Inspired by Egan Ford's work for the 12C and 12CP (and now his "new" 10C) I thought I would offer an admittedly leaner but less well appointed variation.
If you visit this page of Peter Luschny and scroll down to the section entitled "Which Approximation to Choose?", you find in blue pseudocode the following version of the Stieltjes continued fraction estimate of the Gamma function:
Sqrt[ 2*Pi/y ] Exp[ y (Log[y]  1) + 1/(12*y + 2/(5 y + 53/(42y))) ]
Now I have played around with this at some length in Mathematica and am convinced that simplifying the innermost coefficient of 53/42 to 5/4 doesn't compromise overall accuracy too much. So on making the substitution and doing a little rearranging that is friendly to the 12C/12CP, I get this.
Exp[ y (Log[y]  1) + 1/(12*y + 2/(5 (y + 1/(4y)))) ] Sqrt[ 2*Pi ] / Sqrt[y]
This gives the following 28 steps for the 12C/CP:
STO 0
4
*
1/x
RCL 0
+
5
*
2
x<>y
/
RCL 0
g 12x
+
1/x
RCL 0
g LN
1

RCL 0
*
+
g e^x
RCL 0
g sqrt
/
RCL 1
*
The setup is to first store the constant Sqrt [2 Pi] in register 1, which can be done manually or by program code if there are steps left. I like to take advantage of all 12 available digits on the 12CP so this is what I key in: 2.506628274 STO 1 63 EEX 11 CHS STO + 1.
That done, assuming the program is the top one in memory, in run mode I hit f CLEAR PRGM, enter my positive argument, hit R/S, voila. E.g., on my 12CP:
5.5 R/S gives 52.34277784 (actual is 52.34277778)
2.25 R/S gives 1.133003995 (actual 1.133003096)
.127 R/S gives 8.540153601 (actual 7.409558064)
10 R/S gives 362880.0000 (exact to 10 digits)
15.8 R/S gives 7.567994848E11 (exact to 10 digits)
I don't have a 12C "classic" to test, but I would not expect the full 10 digit accuracy for the larger input values since values on that calculator carry only 10 and not 12 digits on the stack and there would be more rounding error accumulation.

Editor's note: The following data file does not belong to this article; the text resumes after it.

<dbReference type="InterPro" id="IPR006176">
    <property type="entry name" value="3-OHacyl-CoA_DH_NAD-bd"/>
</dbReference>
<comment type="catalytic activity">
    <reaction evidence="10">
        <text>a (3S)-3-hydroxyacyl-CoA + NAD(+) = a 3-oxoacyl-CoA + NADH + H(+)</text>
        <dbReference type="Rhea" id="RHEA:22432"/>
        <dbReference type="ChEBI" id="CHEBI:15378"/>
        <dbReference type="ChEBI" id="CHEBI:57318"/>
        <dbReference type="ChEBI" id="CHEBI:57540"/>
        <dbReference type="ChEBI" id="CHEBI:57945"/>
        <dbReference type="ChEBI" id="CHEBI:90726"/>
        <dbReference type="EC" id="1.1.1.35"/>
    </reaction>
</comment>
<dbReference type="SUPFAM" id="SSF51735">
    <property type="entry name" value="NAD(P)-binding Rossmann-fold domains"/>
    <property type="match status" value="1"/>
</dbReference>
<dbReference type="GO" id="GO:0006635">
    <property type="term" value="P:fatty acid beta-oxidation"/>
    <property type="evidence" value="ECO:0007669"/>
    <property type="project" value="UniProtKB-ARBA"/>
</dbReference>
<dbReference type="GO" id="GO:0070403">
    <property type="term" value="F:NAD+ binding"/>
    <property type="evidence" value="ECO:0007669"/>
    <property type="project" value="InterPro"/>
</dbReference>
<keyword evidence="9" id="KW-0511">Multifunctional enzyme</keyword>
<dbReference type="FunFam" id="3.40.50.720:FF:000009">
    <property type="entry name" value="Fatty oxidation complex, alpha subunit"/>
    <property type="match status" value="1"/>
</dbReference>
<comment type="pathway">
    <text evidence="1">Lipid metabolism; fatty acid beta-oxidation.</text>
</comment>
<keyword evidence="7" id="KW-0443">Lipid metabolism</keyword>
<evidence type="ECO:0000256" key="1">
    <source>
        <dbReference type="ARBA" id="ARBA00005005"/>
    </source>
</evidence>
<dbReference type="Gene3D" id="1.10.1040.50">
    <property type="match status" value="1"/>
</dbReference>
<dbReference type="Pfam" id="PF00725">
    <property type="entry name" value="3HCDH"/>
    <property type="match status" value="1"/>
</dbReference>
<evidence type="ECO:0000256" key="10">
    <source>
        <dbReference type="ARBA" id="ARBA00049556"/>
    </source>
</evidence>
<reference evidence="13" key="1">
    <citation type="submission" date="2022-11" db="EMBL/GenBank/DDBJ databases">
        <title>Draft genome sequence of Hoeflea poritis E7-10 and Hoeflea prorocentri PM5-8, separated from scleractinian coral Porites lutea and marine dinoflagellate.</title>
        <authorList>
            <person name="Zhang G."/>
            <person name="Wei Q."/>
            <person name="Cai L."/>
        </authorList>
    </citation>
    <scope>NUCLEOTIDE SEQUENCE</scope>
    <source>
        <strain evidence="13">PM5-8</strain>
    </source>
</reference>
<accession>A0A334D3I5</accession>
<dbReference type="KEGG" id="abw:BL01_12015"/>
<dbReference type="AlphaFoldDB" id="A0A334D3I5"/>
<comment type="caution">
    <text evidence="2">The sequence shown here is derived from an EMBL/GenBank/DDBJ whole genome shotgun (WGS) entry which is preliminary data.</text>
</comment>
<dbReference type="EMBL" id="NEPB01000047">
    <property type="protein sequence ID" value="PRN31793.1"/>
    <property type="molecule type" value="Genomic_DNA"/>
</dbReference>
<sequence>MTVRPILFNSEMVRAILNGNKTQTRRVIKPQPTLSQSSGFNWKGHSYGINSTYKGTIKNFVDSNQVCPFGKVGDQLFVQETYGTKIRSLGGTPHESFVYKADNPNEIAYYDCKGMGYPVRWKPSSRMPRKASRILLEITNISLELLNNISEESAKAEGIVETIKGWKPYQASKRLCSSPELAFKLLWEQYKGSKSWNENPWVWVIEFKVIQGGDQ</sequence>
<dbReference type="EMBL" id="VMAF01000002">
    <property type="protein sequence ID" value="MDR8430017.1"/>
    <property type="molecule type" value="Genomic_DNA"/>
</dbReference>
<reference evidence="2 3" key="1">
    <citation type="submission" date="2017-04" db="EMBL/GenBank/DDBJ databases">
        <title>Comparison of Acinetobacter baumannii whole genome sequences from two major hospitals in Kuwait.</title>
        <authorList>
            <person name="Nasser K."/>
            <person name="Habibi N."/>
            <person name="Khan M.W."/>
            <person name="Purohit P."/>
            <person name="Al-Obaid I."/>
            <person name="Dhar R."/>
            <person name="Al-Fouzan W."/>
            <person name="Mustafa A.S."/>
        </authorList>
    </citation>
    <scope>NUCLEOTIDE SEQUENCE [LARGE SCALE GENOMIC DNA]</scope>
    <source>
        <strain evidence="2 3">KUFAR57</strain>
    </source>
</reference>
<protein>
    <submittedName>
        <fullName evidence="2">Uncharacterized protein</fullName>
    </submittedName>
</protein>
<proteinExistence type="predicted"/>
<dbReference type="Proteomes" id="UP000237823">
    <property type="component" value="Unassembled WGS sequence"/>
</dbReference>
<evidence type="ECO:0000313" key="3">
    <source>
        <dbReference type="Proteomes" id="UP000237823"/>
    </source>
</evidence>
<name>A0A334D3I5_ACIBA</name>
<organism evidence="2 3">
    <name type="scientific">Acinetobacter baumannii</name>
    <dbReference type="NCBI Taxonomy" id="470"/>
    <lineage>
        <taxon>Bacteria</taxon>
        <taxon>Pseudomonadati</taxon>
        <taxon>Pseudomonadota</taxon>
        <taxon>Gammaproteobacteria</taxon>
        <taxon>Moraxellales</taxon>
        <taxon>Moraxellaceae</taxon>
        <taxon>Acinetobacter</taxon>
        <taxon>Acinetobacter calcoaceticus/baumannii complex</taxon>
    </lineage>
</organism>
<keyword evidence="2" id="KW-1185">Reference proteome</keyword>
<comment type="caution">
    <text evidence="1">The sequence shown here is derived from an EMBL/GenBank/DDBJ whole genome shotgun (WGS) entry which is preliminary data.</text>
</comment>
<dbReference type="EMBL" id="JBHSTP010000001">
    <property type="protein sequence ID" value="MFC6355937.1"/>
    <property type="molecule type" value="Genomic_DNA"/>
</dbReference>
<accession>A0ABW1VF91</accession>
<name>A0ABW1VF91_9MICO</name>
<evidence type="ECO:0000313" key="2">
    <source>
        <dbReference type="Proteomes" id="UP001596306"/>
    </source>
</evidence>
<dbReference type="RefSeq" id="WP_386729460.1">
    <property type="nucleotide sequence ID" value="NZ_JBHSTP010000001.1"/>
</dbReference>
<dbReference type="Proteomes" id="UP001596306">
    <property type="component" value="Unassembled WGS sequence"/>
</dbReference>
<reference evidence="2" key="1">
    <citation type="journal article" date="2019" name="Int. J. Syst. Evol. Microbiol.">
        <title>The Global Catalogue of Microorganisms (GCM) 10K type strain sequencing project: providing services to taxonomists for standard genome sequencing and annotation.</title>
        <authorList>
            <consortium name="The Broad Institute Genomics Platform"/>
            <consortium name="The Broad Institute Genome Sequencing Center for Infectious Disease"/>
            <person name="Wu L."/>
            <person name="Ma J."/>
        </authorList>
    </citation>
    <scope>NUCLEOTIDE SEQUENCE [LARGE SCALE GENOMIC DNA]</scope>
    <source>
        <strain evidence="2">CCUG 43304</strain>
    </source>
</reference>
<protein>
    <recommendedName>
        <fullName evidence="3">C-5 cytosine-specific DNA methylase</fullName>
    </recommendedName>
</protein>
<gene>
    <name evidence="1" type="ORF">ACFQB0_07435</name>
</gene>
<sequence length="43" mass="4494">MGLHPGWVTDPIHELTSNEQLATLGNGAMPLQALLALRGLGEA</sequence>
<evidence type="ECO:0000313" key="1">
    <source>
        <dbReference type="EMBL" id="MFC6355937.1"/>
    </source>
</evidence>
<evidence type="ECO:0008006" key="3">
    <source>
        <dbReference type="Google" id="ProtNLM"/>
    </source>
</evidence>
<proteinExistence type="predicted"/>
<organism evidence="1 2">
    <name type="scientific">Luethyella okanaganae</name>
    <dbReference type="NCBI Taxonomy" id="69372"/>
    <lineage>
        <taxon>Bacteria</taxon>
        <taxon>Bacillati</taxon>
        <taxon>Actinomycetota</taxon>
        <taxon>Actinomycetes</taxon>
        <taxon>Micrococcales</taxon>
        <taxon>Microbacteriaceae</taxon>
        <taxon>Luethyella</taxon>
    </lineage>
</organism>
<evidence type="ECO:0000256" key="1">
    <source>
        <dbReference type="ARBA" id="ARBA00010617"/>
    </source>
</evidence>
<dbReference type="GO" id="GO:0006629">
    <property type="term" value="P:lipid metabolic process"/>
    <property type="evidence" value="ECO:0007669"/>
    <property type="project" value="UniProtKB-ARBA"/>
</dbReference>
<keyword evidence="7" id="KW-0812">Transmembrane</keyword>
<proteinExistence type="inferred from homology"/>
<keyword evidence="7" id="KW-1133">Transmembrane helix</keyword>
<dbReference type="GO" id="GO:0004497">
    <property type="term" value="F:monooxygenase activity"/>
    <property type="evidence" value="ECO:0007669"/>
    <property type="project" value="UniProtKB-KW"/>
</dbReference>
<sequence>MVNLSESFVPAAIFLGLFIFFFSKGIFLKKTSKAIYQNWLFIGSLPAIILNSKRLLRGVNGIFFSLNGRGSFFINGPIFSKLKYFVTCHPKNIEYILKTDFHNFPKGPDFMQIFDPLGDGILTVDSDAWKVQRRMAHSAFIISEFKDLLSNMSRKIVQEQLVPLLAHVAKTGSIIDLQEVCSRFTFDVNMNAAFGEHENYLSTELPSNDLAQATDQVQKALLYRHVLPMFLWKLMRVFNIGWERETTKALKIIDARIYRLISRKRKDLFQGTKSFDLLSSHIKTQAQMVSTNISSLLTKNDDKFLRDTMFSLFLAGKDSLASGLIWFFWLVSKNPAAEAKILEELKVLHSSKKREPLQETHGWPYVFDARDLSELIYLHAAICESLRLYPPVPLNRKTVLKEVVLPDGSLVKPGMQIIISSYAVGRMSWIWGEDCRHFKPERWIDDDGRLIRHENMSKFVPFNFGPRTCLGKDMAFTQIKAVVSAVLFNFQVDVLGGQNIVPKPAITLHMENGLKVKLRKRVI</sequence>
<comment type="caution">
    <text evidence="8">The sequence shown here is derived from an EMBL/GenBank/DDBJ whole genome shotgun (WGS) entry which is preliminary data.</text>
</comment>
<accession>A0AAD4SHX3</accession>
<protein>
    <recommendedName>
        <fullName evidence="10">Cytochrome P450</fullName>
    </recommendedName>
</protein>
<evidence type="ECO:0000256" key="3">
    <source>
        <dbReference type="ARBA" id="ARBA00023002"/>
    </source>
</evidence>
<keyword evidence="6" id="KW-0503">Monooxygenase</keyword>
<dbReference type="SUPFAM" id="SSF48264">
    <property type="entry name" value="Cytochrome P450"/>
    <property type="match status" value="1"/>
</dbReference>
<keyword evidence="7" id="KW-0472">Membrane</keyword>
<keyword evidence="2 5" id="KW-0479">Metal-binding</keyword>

Folks interested in gamma/factorial approximations know that for most (the exceptions being things like the Lanczos and Spouge formulae) accuracy goes down for smaller values but can be improved by repeatedly applying a "shift and divide" trick based on the identity Gamma[x+1] == x Gamma[x]. Egan's routines for 12C/CP and 10C include this but as of yet mine does not. Also I do not yet handle negative arguments, since this requires a way to compute the sine function as required by reflection formula. Egan's 99 step 12C routine builds this in.
Also keep in mind that the little routine computes Gamma straight up, not x!. To get the same behaviour as f x! on the 15C, simply add 1 to the input argument before running this routine.
I hope this little offering is of interest. Keep in mind though it is very similar to Egan's work, it is not exactly the same, computing Gamma rather than x! and using a slightly different formula that, at least in my foolings, seems to be a little more accurate, especially with the user accessible 12digit precision of the 12CP. I hope this inspires some discussion by special function lovers.
Les